Brent is in the tractor with his disc harrows hitched up. We have many, many hectares of grass for the cows ( google says: 1 hectare == 2.47105381 acres). We also have many, many hectares of old vineyard and old crop fields. The soil is pretty soil-like despite years and years of fertilizers, vine spraying and mono-crops. Brent is out there getting them “online” for future grass and hay. Our cows are a bit spoiled. This disc-ing business is touchy. Brent knows WAY more on this, but it seems you can’t disc when it’s too wet or a bit wet or a bit wet followed by lots of sun (you can make bricks that way). While talking through the disc plan, I can’t help but think of the Farmers’ Almanac. I used to read it as a child. My mom kept a copy in the bathroom. I’ve never been a bathroom reader, I suppose I’m efficient that way, but the Farmers’ Almanac gave such incredible data on weather and other things, I could sit there and thumb through it for many minutes. As a Southern California native where it’s 72F and breezy at all times, I loved reading about weather. Apparently, it fluctuates between cold, hot, windy and rainy and not always the same from year to year. Who knew? We have rain approaching this weekend. All the farmers are out working the fields to get seed in the ground and start germinating. Each day things need to run smoothly. The weather is checked daily. Sometimes the rain starts this Friday, another time it’s pushed out to Sunday. The farmers need to keep on tractoring and hope nothing breaks down. Or in Brent’s case, lose a bolt on your disc harrow. He did a quick look around when he noticed and couldn’t find it. Then, he went to plan B.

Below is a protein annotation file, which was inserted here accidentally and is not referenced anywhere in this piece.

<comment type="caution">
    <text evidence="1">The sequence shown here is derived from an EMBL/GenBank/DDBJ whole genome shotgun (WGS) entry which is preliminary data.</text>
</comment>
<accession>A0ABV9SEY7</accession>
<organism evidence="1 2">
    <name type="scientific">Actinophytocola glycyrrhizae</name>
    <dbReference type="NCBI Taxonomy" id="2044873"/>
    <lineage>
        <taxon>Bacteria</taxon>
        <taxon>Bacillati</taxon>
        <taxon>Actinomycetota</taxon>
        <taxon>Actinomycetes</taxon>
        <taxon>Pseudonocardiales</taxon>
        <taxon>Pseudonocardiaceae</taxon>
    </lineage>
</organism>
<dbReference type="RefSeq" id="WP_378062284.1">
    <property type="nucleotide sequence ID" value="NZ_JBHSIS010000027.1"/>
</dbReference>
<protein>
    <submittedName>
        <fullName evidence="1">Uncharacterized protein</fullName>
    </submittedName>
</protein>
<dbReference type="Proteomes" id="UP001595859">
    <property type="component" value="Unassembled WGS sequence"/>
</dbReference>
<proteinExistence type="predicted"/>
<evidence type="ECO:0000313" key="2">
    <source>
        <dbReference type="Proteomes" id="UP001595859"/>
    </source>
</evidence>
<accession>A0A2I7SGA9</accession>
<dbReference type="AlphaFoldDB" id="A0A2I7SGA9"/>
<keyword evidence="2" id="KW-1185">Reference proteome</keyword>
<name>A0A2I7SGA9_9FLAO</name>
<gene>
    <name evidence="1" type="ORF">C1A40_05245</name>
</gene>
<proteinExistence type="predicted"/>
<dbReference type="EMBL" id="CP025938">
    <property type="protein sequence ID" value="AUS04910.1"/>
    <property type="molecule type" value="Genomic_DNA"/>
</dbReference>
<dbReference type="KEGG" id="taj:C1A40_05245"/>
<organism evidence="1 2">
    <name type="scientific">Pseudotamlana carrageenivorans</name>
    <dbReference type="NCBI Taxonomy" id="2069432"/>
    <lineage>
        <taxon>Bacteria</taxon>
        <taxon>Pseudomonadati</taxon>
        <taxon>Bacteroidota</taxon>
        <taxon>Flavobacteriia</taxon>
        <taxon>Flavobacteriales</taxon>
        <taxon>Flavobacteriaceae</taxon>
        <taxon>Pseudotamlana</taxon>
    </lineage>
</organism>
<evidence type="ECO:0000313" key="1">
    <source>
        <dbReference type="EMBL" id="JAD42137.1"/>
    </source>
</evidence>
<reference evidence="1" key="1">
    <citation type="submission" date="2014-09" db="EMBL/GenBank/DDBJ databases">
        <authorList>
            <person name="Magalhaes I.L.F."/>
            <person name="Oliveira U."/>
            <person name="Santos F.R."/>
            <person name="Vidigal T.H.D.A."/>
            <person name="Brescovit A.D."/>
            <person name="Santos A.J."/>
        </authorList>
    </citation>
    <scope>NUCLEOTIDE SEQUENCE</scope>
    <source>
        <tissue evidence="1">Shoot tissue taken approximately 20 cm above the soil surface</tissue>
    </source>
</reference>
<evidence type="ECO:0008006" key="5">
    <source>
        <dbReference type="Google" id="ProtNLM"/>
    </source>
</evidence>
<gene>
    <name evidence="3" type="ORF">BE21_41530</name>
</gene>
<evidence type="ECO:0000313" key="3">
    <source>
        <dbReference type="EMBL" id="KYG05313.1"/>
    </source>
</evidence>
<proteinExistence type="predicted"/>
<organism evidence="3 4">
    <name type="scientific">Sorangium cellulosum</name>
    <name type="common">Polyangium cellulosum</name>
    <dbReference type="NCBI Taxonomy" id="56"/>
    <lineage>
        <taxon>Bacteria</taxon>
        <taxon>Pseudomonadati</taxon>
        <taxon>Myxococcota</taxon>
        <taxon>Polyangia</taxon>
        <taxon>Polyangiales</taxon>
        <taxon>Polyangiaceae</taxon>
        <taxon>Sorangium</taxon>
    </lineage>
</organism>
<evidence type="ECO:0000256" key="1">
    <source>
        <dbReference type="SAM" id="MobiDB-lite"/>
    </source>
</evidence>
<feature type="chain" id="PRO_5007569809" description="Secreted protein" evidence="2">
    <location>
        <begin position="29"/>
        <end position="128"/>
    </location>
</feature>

Plan B is: “if the discs work, keep on disc-ing.” The discs work, but he can no longer lift them with his fancy hydraulics. So everywhere he drives, he discs fields. He decided to plan a route to the back of the farm that would give us most bang for the disc while I searched the field for the bolt. Along the way, we now have lovely disced grass that should grow some interesting foliage as seed blows around.
I popped Zélie on my back and walked the freshly worked field searching for a large beige bolt. The field was brown. The bolt was beige. I must admit, I was pessimistic. Z and I kept it up. Of course I wore the wrong shoes. My urban Campers were no match for the freshly worked soil of France. With each step I was reminded of walking in the hot sun on Coronado beach looking for a spot to place my towel, crank up 91X and start working on my Spring tan. “Lulu POP! Lucy POP!” would bring me back to reality. The reality was, there was no way I was going to find that bolt. We did the entire field. It wasn’t there.
In other news, yesterday another calf was born successfully. A little girl. I think we’re calling her “hooptie.”